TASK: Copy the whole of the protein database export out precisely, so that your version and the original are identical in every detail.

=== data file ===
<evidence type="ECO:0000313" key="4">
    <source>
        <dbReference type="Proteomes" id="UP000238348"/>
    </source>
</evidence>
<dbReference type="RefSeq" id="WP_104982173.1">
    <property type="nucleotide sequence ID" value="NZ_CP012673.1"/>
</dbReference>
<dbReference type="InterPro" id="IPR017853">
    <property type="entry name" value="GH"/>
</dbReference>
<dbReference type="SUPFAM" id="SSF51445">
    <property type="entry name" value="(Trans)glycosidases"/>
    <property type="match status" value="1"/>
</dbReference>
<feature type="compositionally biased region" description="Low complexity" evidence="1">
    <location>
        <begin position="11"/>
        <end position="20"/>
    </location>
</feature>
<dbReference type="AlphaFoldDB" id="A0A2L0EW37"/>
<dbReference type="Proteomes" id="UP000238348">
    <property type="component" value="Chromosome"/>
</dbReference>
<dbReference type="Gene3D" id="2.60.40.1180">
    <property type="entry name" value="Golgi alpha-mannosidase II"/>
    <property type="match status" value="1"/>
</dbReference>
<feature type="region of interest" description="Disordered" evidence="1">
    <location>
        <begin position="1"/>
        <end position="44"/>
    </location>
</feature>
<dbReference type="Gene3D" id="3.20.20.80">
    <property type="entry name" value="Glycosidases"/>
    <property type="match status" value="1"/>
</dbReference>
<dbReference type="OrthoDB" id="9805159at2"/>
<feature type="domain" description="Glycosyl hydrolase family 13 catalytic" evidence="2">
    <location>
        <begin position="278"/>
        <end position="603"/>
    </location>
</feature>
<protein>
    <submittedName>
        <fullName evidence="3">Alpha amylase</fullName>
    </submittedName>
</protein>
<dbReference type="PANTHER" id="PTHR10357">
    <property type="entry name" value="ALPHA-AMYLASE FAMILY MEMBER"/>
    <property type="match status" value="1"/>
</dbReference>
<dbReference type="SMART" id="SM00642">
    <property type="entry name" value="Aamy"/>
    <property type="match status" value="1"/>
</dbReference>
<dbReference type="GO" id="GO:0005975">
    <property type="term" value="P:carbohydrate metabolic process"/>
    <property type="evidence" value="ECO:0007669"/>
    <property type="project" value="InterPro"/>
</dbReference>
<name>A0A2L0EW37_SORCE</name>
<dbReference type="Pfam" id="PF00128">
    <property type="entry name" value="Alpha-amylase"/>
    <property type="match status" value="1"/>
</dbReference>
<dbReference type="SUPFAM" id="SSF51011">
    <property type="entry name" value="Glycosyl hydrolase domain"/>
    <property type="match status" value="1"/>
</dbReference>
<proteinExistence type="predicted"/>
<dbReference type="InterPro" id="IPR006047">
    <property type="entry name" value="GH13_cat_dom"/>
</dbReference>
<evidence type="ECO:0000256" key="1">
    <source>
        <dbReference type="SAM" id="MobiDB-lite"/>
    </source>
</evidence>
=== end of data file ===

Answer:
<evidence type="ECO:0000313" key="4">
    <source>
        <dbReference type="Proteomes" id="UP000238348"/>
    </source>
</evidence>
<dbReference type="RefSeq" id="WP_104982173.1">
    <property type="nucleotide sequence ID" value="NZ_CP012673.1"/>
</dbReference>
<dbReference type="InterPro" id="IPR017853">
    <property type="entry name" value="GH"/>
</dbReference>
<dbReference type="SUPFAM" id="SSF51445">
    <property type="entry name" value="(Trans)glycosidases"/>
    <property type="match status" value="1"/>
</dbReference>
<feature type="compositionally biased region" description="Low complexity" evidence="1">
    <location>
        <begin position="11"/>
        <end position="20"/>
    </location>
</feature>
<dbReference type="AlphaFoldDB" id="A0A2L0EW37"/>
<dbReference type="Proteomes" id="UP000238348">
    <property type="component" value="Chromosome"/>
</dbReference>
<dbReference type="Gene3D" id="2.60.40.1180">
    <property type="entry name" value="Golgi alpha-mannosidase II"/>
    <property type="match status" value="1"/>
</dbReference>
<feature type="region of interest" description="Disordered" evidence="1">
    <location>
        <begin position="1"/>
        <end position="44"/>
    </location>
</feature>
<dbReference type="Gene3D" id="3.20.20.80">
    <property type="entry name" value="Glycosidases"/>
    <property type="match status" value="1"/>
</dbReference>
<dbReference type="OrthoDB" id="9805159at2"/>
<feature type="domain" description="Glycosyl hydrolase family 13 catalytic" evidence="2">
    <location>
        <begin position="278"/>
        <end position="603"/>
    </location>
</feature>
<protein>
    <submittedName>
        <fullName evidence="3">Alpha amylase</fullName>
    </submittedName>
</protein>
<dbReference type="PANTHER" id="PTHR10357">
    <property type="entry name" value="ALPHA-AMYLASE FAMILY MEMBER"/>
    <property type="match status" value="1"/>
</dbReference>
<dbReference type="SMART" id="SM00642">
    <property type="entry name" value="Aamy"/>
    <property type="match status" value="1"/>
</dbReference>
<dbReference type="GO" id="GO:0005975">
    <property type="term" value="P:carbohydrate metabolic process"/>
    <property type="evidence" value="ECO:0007669"/>
    <property type="project" value="InterPro"/>
</dbReference>
<name>A0A2L0EW37_SORCE</name>
<dbReference type="Pfam" id="PF00128">
    <property type="entry name" value="Alpha-amylase"/>
    <property type="match status" value="1"/>
</dbReference>
<dbReference type="SUPFAM" id="SSF51011">
    <property type="entry name" value="Glycosyl hydrolase domain"/>
    <property type="match status" value="1"/>
</dbReference>
<proteinExistence type="predicted"/>
<dbReference type="InterPro" id="IPR006047">
    <property type="entry name" value="GH13_cat_dom"/>
</dbReference>
<evidence type="ECO:0000256" key="1">
    <source>
        <dbReference type="SAM" id="MobiDB-lite"/>
    </source>
</evidence>